Danish Round-Up: Education minister wants grade system that rewards exceptional work – The Post

Danish Round-Up: Education minister wants grade system that rewards exceptional work

The Egtved girl, meanwhile, keeps on changing, whether she likes it or not. Danish, German … and now very possibly Swedish or Norwegian

Humanity can now cure cancer … but there were some fundamental weaknesses in unimportant areas, so let’s call it a 7 (photo: dst.dk)
August 23rd, 2019 1:29 pm| by Ben Hamilton

Ane Halsboe-Jørgensen, the education minister, has indicated she wants to change the grading system currently used by Danish educational establishments, but not in the same way as her predecessor, Tommy Ahlers.

Ahlers announced in the spring that he wanted an additional grade of 12+ to be added to the seven grades currently handed out: -3, 00, 02, 4, 7, 10 and 12.

Flawed system
Halsboe-Jørgensen would prefer a system that isn’t obsessed with weaknesses, which tends to presume a score of 12 and then subtract for errors.

Instead, she wants the grades to have more leeway to recognise exceptional work, even if it is error-strewn.

Municipality spending breakdown ever more revealing
The country’s 98 municipalities spent 55.7 billion kroner on elementary schooling in 2018 – approximately a sixth of their total spending, which amounted to 343.2 billion kroner. The sum spent on education includes subsidies paid to private schools and friskoler – which stands at 76 percent per student – as well as funding for special needs schools. An additional 47.7 billion kroner was spent on people with special needs – almost 13 percent more than the 42.5 billion spent on the elderly. In previous accounts, the elderly and special needs costs were lumped together. Other significant costs included benefits (34.3 billion kroner), municipal admin (32.0), healthcare co-financing (30.6), daycare (26.9) and getting people into work (14.5 – a further 9.5 was reimbursed by the state). That amount has risen by 20 percent since 2016, with cost varying across the country. While spending is low in Zealand, in the Jutland municipalities of Ringkøbing-Skjern and Thisted it averages out at 3,900 kroner per inhabitant per year.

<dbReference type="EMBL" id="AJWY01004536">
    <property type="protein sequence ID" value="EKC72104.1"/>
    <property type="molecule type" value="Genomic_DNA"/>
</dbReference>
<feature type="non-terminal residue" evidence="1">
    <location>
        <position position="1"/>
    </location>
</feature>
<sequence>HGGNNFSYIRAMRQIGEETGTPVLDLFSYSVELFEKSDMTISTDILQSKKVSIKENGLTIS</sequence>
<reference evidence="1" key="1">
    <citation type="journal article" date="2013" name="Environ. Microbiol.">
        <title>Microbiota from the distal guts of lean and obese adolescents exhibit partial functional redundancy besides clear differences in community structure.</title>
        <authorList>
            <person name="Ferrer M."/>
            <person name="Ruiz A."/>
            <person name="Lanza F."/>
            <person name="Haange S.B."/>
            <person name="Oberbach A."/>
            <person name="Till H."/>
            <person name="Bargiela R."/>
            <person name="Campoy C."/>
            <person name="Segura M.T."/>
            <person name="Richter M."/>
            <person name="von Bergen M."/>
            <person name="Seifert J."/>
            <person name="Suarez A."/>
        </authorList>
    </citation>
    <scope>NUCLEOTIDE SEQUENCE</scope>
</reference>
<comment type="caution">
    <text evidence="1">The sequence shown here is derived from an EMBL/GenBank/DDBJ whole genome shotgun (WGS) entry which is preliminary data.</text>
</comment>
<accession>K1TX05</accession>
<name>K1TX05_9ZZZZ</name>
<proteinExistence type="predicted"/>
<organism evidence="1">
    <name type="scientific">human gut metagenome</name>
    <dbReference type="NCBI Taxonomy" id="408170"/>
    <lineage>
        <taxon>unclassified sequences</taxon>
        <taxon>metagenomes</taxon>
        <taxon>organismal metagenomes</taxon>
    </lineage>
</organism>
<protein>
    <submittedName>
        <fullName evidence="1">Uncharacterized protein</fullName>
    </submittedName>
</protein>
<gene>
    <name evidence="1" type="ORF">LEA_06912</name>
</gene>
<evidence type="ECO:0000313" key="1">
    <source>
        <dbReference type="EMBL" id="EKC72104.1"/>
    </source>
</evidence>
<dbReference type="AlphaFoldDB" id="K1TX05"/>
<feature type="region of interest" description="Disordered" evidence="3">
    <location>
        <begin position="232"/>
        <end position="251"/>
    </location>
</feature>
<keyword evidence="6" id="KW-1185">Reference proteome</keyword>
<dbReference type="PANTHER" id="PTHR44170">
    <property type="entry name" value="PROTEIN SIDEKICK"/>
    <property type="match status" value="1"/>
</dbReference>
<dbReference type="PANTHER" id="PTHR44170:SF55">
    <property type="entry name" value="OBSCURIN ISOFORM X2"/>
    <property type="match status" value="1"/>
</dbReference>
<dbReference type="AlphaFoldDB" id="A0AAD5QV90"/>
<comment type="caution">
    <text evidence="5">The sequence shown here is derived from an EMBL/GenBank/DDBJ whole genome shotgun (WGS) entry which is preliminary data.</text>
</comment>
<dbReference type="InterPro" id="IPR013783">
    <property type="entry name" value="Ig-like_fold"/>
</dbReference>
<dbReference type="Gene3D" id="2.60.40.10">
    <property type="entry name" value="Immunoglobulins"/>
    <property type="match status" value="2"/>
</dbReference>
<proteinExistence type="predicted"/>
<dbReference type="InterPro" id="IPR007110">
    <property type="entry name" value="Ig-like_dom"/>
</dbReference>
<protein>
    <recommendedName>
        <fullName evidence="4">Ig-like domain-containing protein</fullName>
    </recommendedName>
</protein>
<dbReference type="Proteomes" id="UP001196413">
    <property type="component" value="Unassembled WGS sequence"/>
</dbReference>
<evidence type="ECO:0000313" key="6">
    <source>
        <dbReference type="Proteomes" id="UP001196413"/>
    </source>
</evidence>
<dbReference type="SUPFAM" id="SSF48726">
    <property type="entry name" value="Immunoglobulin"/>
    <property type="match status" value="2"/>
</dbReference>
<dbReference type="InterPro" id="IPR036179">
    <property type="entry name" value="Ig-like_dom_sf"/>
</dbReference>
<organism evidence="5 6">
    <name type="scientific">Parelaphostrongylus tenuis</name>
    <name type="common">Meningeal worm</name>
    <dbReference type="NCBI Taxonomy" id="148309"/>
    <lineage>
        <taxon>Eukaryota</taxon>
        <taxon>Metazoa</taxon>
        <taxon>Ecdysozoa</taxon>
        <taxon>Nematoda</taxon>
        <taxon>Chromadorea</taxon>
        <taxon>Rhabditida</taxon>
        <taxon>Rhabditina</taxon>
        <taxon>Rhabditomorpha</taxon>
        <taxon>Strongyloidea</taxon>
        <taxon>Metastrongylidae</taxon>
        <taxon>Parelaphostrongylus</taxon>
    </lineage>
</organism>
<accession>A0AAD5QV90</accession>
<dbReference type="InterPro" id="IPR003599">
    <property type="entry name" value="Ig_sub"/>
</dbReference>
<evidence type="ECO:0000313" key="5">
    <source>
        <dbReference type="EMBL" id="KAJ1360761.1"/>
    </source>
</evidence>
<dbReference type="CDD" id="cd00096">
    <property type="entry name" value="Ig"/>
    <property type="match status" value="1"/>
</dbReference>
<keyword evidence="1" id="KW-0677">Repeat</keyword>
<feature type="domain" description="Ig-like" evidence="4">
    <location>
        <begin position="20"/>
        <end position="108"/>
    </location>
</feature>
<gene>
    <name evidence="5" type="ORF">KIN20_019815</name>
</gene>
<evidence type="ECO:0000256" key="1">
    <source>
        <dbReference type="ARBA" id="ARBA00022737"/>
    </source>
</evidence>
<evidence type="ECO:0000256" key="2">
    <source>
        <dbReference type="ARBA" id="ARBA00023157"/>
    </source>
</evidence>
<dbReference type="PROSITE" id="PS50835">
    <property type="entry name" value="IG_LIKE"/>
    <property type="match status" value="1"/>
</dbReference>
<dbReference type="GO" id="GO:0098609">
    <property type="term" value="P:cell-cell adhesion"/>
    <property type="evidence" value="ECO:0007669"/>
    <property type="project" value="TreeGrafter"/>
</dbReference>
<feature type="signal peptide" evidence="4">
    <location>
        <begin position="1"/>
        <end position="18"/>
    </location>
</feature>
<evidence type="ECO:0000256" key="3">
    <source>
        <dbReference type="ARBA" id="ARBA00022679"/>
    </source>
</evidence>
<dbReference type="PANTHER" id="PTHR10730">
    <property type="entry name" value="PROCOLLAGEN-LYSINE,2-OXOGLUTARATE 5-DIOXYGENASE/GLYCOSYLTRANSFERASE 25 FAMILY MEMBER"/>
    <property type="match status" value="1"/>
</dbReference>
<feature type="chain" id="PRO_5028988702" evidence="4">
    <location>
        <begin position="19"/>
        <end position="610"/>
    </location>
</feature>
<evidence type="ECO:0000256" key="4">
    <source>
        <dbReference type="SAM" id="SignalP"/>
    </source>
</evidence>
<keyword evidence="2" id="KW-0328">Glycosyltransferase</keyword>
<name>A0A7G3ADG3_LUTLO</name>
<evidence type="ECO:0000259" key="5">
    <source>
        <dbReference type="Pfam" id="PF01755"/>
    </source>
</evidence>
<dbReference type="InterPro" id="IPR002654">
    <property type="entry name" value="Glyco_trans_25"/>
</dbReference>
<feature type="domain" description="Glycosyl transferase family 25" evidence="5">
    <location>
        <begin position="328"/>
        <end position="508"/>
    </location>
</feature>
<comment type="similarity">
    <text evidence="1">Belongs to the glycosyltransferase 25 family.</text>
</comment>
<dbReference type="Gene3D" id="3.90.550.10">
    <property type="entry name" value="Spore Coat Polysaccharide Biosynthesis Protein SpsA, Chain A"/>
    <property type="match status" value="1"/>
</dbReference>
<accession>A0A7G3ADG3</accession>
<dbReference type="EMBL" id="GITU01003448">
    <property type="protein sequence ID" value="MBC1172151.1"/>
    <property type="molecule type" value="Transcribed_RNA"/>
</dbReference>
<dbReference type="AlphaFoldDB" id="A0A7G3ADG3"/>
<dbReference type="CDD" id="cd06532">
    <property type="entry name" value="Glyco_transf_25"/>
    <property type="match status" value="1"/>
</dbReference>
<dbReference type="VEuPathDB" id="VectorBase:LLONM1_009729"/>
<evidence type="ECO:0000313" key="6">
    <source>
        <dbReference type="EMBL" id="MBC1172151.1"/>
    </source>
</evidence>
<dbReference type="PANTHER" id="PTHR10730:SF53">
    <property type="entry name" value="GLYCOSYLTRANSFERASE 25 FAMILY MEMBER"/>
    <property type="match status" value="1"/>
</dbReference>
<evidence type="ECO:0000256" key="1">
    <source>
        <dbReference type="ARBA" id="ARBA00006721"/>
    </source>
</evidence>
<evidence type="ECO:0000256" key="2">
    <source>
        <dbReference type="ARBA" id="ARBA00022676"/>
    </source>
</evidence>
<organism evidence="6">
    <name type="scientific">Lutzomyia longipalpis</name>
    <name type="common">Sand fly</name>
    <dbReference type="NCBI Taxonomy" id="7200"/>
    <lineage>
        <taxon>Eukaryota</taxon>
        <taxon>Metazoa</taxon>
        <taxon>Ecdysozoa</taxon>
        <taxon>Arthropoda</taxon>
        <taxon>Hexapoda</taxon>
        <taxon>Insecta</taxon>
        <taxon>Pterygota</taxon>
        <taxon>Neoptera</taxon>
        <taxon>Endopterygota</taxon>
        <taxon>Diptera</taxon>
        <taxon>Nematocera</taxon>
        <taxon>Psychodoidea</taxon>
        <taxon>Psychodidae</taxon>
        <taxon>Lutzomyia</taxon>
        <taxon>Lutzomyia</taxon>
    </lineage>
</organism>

Egtved girl probably from Sweden or Norway, claims expert
The Egtved girl has changed her nationality more times than Albert Einstein. For many years experts concurred the Bronze Age woman, who died in around 1370 BC, was Danish – most probably from Vejle in southeast Jutland where she was discovered in excellent condition in an oak coffin in 1921. Recently the National Museum concluded she was German before Aarhus University again insisted she was from Jutland. Now, Dr Sophie Bergerbrant from Gothenburg University contends she is definitely Scandinavian, but probably not from Jutland. Writing on videnskab.dk, Bergerbrant argues that the items on her person suggest she came from Bornholm, southeastern Sweden or southwestern Norway.

All-time record number of cats in nation’s animal shelters
At the end of July, there were 1,525 cats in residence at the country’s eight animal shelters – the highest ever number. The previous record-high was 1,246 cats in 2014. A fair number are kittens – a development blamed on owners failing to get their pets neutered – but in general, most of them are eventually picked up, leaving the adult cats in residence struggling to find a new home. Funen’s Internat has the highest number, with almost 400 cats waiting for a new home.

Historic hotel picked up by Swedish investment company
Marienlyst Strandhotel in Helsingør has been sold to the Swedish investment company Midstar, raising expectations that more money will be spent in the future on making the legendary hotel even more luxurious. It is believed Midstar, which specialises in hotels, paid the owners, Borris Tangaa Nielsen and the asset management company Artha, something in the region of 500 million kroner. Nielsen redeveloped the hotel after acquiring it five years ago, investing 200 million kroner, which resulted in a rise in its annual revenue from 44 million kroner in 2014 to 132 million last year.

Major movement of people to Denmark during the Bronze Age
A new Danish study led by the National Museum, which has been published in the scientific journal PLOS ONE, concludes there was a major movement of people to Denmark starting in approximately 1600 BC during the Bronze Age. Based on a strontium isotope analysis of 88 skeletons from the second and third millennia BC, the study concludes that Bronze Age people travelled more widely than those living in the Stone Age (a period that ended in 2000 BC).